Venting an opinion

John Fleming on Nina Conti's new film

I have always been a bit wary of ventriloquists. What’s with the talking-to-yourself bit? Ventriloquists are a bit like glove puppet performers. They are surely self-obsessed loonies – but, then, maybe all performers are.

My wariness of glove puppet performers was never helped by stories of Basil Brush's drinking habits and Rod Hull and Emu’s antics off-stage… nor by the wonderful Muppet Show performers staying in character when they walked around ATV’s Elstree building. You would get into a lift to find two grown men with puppets on their arms, conversing to each other through the puppets and in the puppets’ voices. Always a tad unsettling.

But I like eccentric and interesting people. And self-obsession, though it can sometimes be wearisome to sit through, can be fascinating.

Ventriloquist Nina Conti’s documentary Her Master’s Voice - she wrote, produced and directed it – mentions Friedrich Schiller, who referred to the ‘watcher at the gates of the mind’, which can stifle creativity.

To be unconventional – to be creatively original - often means being criticised, which no one much likes. So, in most people, Schiller’s ‘watcher’ tends to dismiss original creative ideas out of hand to avoid rejection.

The people who can ignore their ‘watcher’, though, can be genuinely original creatives.

I only encountered that extraordinarily influential connoisseur of eccentricity and ringmaster of alternative theatrical eventism Ken Campbell a few times. He was around the TV series Tiswas when I worked on it; he attended a movie scriptwriting talk I attended; and I once went with comedian Malcolm Hardee to see one of Ken’s fascinatingly rambling shows at the National Theatre in London. Malcolm admired Ken greatly, but found the show too rambling for his taste and he needed a cigarette, so we left during the interval and never came back. I would have stayed.

 Her Master’s Voice is Conti’s wonderfully quirky love-letter documentary to Campbell.

Films are, by their nature, superficial. In a novel, you can get inside someone’s mind, but in a film, you only see the externals of a person and you can only get some semblance of psychological depth and what someone thinks if they actually spell it out in words. One of the few films to get round this problem was Klute, in which the central character talked, at key points, to a psychiatrist.

Another way of pulling the same trick, of course, would be to have as the central character a ventriloquist who talks to their doll.

That is what Nina Conti very successfully does in this film.

Ken Campbell inspired Nina to become a vent by simply giving her a Teach Yourself Ventriloquism kit and, as he did with so many other performers, continued to inspire and advise her throughout his life.

Ken’s life was, it is said in the film, about ‘playing God with other people’ – a phrase that might also be used to describe the mentality of a ventriloquist.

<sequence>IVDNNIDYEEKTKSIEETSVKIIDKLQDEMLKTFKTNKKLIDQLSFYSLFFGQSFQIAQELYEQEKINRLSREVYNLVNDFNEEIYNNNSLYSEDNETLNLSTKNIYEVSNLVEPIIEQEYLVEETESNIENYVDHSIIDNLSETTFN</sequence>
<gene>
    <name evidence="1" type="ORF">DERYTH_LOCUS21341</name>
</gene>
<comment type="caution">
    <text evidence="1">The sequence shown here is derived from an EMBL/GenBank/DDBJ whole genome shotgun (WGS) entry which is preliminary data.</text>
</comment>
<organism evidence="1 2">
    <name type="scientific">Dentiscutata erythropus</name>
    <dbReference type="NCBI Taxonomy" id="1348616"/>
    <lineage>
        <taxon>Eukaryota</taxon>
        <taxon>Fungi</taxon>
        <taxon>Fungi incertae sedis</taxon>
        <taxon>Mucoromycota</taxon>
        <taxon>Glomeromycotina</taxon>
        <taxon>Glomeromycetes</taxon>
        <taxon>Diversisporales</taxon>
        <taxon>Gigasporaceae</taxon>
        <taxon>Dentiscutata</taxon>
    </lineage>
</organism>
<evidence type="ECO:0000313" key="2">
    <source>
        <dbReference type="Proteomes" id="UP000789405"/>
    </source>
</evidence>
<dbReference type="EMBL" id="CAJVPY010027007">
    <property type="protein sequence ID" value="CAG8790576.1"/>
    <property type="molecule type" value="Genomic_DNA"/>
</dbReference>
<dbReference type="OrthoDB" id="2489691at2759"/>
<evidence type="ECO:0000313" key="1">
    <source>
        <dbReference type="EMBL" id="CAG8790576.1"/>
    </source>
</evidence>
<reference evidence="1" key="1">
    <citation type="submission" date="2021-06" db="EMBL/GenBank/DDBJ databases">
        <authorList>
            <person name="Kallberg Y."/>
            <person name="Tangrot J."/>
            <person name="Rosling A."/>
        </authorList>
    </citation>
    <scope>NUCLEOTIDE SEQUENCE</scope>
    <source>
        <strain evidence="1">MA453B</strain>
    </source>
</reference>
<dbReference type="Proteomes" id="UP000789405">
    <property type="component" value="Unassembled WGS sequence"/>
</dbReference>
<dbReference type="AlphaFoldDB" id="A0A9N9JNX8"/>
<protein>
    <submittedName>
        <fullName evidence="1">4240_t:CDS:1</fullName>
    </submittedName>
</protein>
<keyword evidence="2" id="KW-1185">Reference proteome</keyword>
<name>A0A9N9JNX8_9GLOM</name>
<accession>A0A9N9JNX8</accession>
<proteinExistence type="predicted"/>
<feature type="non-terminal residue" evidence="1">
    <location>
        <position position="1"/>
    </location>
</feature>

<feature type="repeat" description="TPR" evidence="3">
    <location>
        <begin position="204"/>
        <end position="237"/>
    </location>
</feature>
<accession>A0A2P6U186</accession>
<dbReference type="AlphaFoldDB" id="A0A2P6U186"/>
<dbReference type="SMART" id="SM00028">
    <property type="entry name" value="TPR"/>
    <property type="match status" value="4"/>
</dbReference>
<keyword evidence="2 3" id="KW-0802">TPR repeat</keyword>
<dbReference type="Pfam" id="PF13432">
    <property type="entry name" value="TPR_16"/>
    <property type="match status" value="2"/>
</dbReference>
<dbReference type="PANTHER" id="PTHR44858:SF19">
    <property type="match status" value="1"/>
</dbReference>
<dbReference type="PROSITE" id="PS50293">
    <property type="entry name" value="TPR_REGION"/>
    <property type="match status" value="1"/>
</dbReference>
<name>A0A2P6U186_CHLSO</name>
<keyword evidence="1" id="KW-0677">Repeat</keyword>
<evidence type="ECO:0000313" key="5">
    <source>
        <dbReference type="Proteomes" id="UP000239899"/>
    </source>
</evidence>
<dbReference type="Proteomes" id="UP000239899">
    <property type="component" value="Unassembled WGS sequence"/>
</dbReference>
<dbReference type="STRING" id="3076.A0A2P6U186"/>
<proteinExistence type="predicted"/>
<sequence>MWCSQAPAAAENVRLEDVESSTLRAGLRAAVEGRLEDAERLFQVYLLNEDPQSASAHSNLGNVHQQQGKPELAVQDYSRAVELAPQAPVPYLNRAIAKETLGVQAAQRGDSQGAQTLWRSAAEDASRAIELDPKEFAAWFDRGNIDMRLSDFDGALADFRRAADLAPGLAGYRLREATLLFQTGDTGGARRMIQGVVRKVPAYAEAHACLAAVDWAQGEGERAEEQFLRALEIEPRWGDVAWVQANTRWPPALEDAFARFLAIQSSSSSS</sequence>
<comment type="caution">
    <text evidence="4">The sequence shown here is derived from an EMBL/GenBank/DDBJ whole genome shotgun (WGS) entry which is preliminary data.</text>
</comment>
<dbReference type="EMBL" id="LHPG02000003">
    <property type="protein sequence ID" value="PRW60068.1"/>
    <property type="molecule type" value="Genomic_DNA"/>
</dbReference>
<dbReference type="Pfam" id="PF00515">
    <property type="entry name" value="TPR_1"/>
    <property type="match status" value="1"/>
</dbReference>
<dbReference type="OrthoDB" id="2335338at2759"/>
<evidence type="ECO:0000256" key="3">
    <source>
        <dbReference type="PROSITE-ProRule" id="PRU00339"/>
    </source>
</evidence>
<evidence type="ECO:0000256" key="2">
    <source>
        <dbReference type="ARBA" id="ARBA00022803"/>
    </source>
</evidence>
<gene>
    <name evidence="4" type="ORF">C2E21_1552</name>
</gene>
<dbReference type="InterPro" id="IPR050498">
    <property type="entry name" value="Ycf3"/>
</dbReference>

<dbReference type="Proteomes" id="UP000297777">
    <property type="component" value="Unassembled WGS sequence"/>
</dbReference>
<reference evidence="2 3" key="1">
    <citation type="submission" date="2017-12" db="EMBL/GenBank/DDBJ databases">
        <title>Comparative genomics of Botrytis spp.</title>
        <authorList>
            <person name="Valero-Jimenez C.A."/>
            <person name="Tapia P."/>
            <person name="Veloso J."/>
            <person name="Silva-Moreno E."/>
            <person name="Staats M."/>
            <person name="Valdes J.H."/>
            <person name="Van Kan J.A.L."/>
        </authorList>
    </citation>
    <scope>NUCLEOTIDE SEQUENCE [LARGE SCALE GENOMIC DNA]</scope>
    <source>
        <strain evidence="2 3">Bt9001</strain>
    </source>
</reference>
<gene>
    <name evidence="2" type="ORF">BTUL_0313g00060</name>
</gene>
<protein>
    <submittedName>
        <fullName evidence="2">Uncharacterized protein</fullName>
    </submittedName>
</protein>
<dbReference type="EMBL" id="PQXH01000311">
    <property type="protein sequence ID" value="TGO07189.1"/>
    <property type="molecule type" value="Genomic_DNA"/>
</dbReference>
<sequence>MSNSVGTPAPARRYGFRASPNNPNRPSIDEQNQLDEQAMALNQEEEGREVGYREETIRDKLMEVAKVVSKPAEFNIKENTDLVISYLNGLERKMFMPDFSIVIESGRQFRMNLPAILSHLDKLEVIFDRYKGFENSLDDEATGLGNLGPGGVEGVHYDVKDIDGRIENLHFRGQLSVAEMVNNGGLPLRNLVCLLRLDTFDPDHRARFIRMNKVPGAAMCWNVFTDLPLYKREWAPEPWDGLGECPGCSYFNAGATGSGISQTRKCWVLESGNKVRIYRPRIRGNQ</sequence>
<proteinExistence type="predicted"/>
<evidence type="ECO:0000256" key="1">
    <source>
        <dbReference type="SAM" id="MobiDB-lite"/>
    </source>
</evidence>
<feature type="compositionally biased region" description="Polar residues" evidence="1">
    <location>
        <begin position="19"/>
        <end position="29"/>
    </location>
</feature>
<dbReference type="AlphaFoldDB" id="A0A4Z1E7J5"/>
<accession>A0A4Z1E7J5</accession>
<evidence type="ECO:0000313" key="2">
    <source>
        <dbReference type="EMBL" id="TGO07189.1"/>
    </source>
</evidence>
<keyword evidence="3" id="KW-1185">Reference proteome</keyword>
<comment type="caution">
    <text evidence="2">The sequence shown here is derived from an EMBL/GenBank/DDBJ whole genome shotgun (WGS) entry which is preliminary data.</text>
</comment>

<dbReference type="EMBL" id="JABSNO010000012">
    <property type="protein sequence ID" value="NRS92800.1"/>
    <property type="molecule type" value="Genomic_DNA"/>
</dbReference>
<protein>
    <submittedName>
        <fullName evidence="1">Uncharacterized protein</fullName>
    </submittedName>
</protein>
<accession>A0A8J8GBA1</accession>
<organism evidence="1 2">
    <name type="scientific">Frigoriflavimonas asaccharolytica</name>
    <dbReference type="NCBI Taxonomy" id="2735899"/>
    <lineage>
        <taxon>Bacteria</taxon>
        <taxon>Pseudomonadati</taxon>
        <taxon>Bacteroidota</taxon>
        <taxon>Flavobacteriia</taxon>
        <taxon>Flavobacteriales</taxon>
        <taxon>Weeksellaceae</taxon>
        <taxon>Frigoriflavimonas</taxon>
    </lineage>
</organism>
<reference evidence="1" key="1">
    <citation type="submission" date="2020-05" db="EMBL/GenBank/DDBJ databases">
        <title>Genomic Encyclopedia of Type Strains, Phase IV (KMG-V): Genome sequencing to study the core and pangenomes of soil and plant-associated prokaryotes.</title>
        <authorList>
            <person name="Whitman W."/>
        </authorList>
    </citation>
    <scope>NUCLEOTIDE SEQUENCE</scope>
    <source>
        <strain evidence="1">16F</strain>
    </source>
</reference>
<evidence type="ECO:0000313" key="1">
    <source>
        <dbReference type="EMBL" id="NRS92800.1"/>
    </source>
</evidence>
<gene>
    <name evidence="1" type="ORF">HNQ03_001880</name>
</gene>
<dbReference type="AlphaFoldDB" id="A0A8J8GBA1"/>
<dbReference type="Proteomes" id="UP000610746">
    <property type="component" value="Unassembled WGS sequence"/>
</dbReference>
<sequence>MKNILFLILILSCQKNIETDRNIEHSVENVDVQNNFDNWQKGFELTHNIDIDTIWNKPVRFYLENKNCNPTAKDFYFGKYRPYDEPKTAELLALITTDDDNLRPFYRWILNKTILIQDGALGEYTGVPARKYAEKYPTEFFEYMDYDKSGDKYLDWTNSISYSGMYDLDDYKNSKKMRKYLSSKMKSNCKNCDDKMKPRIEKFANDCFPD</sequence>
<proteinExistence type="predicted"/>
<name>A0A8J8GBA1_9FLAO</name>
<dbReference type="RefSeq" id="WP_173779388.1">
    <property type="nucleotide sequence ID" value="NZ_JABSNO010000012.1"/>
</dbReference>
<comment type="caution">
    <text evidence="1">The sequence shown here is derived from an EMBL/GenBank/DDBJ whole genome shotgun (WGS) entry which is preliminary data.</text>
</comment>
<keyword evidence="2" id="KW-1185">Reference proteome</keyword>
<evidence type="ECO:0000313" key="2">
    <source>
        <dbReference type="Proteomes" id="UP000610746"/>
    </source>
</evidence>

But, after ten years as a successful comedian/vent, Nina decided to give up ventriloquism and was summoning up the courage to tell Ken about this when she heard of his death via Facebook. She inherited his vent dolls and, with her own Monkey doll and six of Ken’s ‘bereaved puppets’ she went to the Vent Haven International Ventriloquist Convention in Kentucky – bizarrely held in a fairly dreary model by a freeway.

The result is an absolutely amazingly insightful, highly intelligent and surprisingly emotional look at ventriloquists and at Nina herself. She is able to externalise her thoughts by talking to the vent dolls on screen… there is a genuinely shocking and insightful revelation in the movie about the ‘birth’ of her doll Monkey.

Ken Campbell believed that ‘creativity and insanity are almost the same thing’ and the doll ‘gives us access to the insanity of the ventriloquator’ while Nina says she thought she was bland as a person but the birth of Monkey gave her ‘an extra dimension’.

When psychologists and psychoanalysts meet vents, they must feel as if Christmas has come early and, interestingly, the book which Nina takes to read while on her trip to the Convention is Problems Of The Self by Bernard Williams.

This is an astonishingly successful film with three possible endings, all of them on-screen. Nina manages to turn the ultimate ending into a happy one but, before that there is another possible ‘out’. When I left the screening at the recent Fortean Times UnConvention, three people were still crying and highly emotionally upset over (I presume) that earlier ending.

Which well they might be. This is an extraordinarily successful documentary. Watching someone talk to themselves has never been so interesting.

Published: 17 Nov 2011

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